The pressure to be a certain person can be too much at times. We are not perfect. There is a tendency to try and mask our flaws as seamlessly as possible. Being honest is never a great idea, because it also comes at the cost of being vulnerable.

Having problems in general never seems acceptable either. What I think I have finally learned about my own struggles is how to accept them. Back then my attitude was, “this isn’t that big of a deal.” I would write it off. A slight emotional trauma was not as significant as like, starving children. Plus, I’m a grown up (kind of). I should be able to move on. So I would do that. I would move on and forget it. I’d immediately jump to the next thing without ever going through any sort of significant grieving process.

We all want to be strong and intelligent. To accept your struggles sometimes feels like accepting defeat. You lost. Losing is terrible. We are always at odds with someone or something. We’re trying to climb ahead. Survival of the fittest. It’s an instinct. And if you can’t “be a man” and “forget about it” then you are also revealing your weakness. You’ll be killed off next.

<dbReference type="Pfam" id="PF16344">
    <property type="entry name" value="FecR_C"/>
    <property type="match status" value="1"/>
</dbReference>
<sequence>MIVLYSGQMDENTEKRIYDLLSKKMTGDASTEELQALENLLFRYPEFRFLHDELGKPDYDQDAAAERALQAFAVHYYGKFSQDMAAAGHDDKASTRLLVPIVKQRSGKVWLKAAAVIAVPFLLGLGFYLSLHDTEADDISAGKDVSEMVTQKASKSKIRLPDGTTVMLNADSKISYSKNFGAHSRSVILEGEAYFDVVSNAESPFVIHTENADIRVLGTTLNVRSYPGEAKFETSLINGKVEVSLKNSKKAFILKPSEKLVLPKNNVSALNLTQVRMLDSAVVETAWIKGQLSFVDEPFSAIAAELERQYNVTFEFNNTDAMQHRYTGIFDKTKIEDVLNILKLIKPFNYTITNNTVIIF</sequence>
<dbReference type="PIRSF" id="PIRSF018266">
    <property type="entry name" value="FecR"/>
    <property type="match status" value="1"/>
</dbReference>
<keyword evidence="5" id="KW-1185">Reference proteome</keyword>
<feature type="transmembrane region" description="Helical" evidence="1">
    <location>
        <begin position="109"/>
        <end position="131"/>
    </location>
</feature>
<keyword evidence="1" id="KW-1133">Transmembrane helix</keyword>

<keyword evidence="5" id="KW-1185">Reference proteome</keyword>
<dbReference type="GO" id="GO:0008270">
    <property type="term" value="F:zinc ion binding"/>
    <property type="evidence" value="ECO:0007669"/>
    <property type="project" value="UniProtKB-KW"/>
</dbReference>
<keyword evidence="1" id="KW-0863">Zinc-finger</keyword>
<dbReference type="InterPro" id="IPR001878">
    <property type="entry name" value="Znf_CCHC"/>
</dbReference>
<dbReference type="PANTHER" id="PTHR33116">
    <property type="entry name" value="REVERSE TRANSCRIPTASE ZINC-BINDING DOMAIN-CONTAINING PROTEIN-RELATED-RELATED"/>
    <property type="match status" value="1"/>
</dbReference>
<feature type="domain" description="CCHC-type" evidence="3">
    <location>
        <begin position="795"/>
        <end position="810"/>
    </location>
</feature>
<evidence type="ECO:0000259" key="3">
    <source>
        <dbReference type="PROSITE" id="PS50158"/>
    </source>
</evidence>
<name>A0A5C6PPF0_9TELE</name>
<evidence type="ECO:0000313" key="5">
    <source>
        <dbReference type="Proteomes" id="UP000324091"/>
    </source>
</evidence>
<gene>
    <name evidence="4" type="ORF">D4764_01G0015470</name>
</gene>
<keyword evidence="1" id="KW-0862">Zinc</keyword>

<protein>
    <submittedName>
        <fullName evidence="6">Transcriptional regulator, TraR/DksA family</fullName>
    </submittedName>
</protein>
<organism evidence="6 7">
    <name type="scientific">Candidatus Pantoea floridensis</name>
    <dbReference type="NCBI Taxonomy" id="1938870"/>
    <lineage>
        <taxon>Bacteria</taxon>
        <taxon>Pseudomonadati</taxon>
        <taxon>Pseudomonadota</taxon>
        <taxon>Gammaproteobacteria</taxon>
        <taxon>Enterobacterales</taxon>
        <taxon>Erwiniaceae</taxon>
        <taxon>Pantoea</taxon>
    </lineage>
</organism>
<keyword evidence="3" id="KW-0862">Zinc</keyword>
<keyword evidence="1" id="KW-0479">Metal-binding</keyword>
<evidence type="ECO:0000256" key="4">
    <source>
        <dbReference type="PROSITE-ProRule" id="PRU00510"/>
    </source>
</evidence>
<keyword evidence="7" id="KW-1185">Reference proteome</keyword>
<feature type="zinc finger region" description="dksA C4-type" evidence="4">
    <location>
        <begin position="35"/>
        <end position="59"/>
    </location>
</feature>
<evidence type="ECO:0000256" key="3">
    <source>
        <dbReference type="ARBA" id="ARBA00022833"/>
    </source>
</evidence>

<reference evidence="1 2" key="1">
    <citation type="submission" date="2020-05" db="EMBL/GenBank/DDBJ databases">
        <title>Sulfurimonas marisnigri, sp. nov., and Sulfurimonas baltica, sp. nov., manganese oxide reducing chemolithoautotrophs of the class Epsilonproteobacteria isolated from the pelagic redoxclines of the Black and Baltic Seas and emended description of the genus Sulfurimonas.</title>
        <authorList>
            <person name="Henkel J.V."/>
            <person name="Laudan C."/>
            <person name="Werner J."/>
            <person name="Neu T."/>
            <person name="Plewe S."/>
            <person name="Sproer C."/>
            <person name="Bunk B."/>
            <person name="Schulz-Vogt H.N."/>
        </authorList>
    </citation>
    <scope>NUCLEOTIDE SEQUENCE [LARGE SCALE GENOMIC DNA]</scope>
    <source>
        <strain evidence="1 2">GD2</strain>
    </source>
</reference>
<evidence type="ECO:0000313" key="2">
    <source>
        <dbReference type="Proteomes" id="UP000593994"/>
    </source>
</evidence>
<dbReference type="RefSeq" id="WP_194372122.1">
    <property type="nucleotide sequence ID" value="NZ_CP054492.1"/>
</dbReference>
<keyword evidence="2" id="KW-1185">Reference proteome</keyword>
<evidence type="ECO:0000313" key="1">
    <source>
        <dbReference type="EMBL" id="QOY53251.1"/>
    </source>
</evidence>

But I’ve both learned and observed that becoming defensive and nonchalant about the challenges life presents us with is generally not the best route to recovery and growth. I’ve seen stubborn relatives ignore the problems to points of insanity. I’ve seen myself repeat similar mistakes due to my refusal to learn the lessons properly by never getting past the “denial” stage.

I don’t know what psychological “stage” I am at now, but things seem different, from this side.

I remember in October 2008 I was taking level 101 of Improv. I had decided I knew my way of doing it. I had decided that I was going to be dry and sarcastic always. I had assumed, at level 101, that it was just my style. And I was upset and offended when the teacher called me out on it each time. My sarcastic, insincere manner of improv.

But now I am about to take level 501. And I don’t feel that way anymore. Or at least, I have abandoned the concept of a fixed style. An improviser is stronger if they are flexible and adaptable to any situation. Not to mention, commenting on a scene is never as wonderful as committing to a scene.